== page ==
| Bank of England v. Vagliano, (1891) A. C. 107, H. L., reversing Vagliano v. Bank of England (1889), 23 Q. B. D. 243, C. A. See this case discussed by the author, Law Quarterly Review, vol. 7, p. 216, and by Mr. Butterworth, vol. 10, p. 40.
Clutton v. Attenborough, (1895) 2 Q. B. 707, C. A. 3 Vagliano v. Bank of England (1889), 23 Q. B. D. 243, at p. 260, per Bowen, L. J., reviewing the cases ; Story on Bills, $S 56, 200.
indorsed, and perhaps a bona fide holder would be justified in indorsing it in the payee's name. It might have been better if the Act had provided that a bill payable to the order of a fictitious person might be treated as payable to the order of any one who should indorse it, or, in other words, as indorsable by the bearer. Though the bill may be payable to bearer, it is clear that a holder who is party or privy to any fraud acquires no title. What the Act has done is to declare that the mere fact that a bill is payable to a fictitious person shall not affect the rights of a person who has received or paid it in good faith.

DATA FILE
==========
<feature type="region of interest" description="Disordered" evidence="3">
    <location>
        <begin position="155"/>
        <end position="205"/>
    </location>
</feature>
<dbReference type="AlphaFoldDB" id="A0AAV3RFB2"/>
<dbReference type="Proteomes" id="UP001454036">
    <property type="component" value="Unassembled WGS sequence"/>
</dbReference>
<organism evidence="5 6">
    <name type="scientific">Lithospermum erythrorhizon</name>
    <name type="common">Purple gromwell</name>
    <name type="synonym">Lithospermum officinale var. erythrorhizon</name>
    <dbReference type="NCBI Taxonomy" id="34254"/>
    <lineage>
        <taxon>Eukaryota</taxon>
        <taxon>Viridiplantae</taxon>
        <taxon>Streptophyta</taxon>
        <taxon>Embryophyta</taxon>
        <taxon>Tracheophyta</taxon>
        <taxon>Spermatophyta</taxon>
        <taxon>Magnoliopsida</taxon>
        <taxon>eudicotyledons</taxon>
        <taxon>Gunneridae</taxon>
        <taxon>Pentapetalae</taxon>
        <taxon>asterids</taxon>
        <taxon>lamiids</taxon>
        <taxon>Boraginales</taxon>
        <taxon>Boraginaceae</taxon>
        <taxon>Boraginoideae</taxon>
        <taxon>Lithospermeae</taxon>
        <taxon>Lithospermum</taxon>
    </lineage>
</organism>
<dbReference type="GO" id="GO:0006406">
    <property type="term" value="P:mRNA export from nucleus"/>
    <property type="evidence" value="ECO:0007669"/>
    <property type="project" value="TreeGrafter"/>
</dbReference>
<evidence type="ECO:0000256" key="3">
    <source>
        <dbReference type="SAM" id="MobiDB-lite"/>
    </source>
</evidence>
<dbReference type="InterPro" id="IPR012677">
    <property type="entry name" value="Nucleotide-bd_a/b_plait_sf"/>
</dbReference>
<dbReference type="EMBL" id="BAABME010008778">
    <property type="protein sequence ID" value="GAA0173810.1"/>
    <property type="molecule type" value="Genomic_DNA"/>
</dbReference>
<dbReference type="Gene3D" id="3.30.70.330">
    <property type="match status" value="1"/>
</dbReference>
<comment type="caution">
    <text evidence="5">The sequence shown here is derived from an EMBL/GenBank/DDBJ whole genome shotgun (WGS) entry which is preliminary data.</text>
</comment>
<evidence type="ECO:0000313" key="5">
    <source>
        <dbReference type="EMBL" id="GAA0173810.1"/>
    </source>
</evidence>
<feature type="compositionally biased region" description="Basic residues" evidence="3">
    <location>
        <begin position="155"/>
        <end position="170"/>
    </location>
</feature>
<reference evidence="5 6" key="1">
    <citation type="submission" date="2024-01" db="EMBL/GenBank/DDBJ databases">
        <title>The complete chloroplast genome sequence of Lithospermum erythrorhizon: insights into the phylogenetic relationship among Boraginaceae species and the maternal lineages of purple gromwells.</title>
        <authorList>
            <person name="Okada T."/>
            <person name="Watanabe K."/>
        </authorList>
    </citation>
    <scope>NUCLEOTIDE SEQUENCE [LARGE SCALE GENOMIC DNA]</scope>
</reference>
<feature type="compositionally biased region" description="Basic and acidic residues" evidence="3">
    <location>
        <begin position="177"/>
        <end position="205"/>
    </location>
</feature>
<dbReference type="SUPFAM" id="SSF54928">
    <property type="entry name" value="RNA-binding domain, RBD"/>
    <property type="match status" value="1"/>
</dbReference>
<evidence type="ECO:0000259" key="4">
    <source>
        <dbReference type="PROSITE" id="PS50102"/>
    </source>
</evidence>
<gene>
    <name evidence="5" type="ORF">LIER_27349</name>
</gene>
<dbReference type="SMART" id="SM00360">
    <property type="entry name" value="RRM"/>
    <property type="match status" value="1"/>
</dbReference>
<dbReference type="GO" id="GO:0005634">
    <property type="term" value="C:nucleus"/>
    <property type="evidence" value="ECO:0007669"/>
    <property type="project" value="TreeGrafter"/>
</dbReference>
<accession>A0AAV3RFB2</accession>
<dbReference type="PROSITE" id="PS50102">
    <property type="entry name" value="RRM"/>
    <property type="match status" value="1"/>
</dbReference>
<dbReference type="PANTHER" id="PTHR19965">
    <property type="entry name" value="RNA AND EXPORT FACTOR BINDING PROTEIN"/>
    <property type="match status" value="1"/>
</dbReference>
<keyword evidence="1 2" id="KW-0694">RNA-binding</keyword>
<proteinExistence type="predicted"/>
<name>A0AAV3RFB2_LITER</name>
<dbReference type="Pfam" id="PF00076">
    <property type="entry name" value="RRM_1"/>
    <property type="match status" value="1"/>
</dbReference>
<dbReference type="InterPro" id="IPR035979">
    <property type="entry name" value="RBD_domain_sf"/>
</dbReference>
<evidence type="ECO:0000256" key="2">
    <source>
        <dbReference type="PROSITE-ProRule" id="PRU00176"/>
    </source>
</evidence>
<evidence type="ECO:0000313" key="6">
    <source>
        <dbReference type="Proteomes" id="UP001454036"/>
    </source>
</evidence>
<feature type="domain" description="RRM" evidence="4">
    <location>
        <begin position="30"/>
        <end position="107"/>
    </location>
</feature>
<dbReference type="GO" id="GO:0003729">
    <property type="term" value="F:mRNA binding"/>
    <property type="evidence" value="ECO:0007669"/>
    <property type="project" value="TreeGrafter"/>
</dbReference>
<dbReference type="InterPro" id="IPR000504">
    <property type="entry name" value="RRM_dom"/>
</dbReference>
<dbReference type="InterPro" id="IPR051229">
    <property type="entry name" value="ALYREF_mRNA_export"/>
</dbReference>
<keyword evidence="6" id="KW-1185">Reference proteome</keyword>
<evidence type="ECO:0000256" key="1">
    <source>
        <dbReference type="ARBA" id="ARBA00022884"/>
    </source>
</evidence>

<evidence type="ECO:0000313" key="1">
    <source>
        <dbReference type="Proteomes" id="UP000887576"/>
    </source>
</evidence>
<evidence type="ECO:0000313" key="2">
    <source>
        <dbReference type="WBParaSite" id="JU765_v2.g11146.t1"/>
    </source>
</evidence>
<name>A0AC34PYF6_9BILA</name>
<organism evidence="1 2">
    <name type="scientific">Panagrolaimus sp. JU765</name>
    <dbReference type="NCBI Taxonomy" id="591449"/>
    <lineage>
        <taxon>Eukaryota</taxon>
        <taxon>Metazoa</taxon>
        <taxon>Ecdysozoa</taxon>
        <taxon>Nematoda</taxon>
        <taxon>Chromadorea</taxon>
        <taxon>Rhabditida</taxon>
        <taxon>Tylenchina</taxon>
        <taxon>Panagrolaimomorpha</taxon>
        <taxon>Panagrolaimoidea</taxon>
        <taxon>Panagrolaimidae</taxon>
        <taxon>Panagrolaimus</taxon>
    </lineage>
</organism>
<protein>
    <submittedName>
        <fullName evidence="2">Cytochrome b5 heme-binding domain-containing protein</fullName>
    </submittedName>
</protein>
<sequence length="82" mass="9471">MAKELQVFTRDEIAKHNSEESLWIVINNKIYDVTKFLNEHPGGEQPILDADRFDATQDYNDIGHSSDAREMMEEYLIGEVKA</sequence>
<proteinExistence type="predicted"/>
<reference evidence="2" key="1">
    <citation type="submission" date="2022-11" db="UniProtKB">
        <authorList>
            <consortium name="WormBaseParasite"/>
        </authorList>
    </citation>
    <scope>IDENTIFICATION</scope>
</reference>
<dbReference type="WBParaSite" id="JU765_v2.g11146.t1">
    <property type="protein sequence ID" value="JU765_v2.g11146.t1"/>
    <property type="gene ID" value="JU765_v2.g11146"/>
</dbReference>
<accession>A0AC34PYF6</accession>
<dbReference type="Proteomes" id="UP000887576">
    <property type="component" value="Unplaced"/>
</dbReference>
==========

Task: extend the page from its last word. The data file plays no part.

Vagliano's Case, cited in Illustration 4, gave rise to a great conflict of judicial opinion as to whether C. & Co. were fictitious payees. The Courts below held that, inasmuch as there was a real firm of C. & Co., the payees were not fictitious; but according to the judgment of the majority of the Lords, C. & Co. were fictitious payees, and for this reason—the bill was a forgery throughout, and the real C. & Co. never were, and never were intended to be, the payees. If by any means they had obtained the bill they would not have been entitled to it, and their indorsement could have conveyed no title against the supposed drawer whose name was forged. It was as if the forger had inserted the first name he came across in a directory. The signature of a fictitious person must